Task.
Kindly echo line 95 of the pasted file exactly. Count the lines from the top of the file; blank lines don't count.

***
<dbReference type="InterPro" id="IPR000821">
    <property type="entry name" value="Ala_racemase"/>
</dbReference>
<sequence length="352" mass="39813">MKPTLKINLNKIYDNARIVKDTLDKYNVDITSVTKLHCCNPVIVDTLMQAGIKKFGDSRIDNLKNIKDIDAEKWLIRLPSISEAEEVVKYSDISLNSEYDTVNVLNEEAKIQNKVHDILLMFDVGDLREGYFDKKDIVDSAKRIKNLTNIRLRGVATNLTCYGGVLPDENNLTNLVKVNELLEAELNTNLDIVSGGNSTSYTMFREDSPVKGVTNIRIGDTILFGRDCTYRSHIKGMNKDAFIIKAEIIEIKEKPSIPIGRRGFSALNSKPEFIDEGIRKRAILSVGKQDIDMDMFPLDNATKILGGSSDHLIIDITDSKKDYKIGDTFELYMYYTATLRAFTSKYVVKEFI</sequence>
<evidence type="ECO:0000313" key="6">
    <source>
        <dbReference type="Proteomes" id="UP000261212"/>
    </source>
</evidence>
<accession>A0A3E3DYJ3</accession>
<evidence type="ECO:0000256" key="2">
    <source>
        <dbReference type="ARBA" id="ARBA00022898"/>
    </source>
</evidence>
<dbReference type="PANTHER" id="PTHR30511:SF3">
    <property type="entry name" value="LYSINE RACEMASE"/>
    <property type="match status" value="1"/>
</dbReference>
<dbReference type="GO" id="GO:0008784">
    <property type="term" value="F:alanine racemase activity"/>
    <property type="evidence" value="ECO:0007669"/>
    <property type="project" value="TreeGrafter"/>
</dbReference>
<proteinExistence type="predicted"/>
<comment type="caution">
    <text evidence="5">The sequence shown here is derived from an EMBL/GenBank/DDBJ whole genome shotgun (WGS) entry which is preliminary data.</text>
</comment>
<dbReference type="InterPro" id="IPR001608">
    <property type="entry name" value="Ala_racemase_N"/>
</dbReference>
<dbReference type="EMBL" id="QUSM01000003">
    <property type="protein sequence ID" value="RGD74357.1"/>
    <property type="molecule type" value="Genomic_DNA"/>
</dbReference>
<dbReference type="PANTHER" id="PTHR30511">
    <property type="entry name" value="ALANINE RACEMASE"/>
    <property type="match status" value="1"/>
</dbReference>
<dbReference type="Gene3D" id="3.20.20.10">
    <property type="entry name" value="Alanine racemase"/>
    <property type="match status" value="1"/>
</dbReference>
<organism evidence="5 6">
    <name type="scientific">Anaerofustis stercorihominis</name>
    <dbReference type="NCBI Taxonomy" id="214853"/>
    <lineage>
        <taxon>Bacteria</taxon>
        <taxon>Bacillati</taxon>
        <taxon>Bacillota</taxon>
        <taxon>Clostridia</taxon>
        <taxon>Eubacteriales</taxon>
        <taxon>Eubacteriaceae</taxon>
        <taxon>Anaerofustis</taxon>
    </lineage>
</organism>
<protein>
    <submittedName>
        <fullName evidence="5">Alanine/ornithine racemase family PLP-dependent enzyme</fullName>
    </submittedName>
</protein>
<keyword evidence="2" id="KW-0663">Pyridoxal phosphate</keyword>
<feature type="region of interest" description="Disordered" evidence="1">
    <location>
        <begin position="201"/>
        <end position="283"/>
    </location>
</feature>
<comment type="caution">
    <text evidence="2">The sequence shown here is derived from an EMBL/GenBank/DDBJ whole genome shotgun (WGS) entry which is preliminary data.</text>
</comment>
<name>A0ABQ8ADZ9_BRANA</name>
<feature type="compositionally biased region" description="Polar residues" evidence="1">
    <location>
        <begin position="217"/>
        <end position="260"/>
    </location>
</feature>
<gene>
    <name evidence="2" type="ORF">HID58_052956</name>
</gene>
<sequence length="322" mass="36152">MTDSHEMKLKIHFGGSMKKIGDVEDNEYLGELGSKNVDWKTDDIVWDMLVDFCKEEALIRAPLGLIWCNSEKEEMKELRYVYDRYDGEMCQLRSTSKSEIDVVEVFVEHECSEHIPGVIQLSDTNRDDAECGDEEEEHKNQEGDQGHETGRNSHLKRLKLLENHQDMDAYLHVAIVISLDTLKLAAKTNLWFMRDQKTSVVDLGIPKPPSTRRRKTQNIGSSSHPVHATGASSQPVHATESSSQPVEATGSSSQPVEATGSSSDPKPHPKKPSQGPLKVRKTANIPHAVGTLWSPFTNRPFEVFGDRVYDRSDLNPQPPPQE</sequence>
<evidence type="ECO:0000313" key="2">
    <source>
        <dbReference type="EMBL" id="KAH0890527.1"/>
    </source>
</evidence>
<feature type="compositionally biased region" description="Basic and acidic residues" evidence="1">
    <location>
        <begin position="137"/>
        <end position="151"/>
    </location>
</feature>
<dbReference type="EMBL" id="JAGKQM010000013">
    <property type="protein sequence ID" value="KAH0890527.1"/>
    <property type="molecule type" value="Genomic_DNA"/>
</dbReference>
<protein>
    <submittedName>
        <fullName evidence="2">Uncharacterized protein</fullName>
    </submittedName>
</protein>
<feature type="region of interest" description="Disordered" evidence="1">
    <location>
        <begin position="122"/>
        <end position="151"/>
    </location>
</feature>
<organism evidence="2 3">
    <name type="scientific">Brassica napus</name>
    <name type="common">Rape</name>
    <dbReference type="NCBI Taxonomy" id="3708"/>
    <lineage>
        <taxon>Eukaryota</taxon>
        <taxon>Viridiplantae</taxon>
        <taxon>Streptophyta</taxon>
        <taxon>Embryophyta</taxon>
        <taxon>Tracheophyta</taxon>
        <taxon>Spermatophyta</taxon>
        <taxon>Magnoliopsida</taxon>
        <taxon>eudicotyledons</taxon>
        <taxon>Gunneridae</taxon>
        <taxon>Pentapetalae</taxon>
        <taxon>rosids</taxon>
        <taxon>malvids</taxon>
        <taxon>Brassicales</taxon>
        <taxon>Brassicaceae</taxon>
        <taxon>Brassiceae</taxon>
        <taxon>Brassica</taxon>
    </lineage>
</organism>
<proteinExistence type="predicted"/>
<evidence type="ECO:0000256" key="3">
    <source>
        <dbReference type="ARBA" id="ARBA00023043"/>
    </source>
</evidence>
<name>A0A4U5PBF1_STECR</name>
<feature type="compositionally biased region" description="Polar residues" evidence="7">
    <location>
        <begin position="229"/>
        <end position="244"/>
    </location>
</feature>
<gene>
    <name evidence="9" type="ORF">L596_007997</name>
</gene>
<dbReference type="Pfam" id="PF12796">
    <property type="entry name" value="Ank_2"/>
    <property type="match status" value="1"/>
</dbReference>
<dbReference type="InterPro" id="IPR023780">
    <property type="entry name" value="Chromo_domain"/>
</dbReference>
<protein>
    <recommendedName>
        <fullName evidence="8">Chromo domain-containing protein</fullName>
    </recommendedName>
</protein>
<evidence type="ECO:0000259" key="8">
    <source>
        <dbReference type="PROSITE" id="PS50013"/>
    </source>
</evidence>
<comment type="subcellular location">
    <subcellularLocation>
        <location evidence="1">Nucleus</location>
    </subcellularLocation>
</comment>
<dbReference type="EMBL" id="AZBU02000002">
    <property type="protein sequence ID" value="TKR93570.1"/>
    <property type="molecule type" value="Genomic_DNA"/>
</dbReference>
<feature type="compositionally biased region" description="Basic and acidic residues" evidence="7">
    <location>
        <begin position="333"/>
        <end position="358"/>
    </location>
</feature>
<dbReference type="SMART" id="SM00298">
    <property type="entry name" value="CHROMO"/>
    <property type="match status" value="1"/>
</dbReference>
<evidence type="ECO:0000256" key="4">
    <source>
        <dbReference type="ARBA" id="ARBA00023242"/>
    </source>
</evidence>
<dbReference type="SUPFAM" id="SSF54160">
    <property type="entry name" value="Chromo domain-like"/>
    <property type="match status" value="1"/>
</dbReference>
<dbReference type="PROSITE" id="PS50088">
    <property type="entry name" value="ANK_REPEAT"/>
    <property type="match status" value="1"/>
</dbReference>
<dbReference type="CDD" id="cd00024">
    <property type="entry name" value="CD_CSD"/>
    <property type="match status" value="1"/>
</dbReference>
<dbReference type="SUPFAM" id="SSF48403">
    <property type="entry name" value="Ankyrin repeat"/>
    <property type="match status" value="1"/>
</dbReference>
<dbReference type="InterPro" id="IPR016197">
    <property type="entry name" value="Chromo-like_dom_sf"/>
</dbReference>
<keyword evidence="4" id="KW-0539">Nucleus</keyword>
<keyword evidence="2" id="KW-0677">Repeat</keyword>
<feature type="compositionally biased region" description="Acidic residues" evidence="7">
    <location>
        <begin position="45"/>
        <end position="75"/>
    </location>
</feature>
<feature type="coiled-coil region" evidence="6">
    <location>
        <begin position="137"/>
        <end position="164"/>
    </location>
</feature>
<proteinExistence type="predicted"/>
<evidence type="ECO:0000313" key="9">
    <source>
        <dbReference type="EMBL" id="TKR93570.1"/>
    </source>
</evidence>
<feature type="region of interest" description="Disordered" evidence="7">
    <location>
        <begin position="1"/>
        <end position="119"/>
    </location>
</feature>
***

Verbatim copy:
    <property type="protein sequence ID" value="KAH0890527.1"/>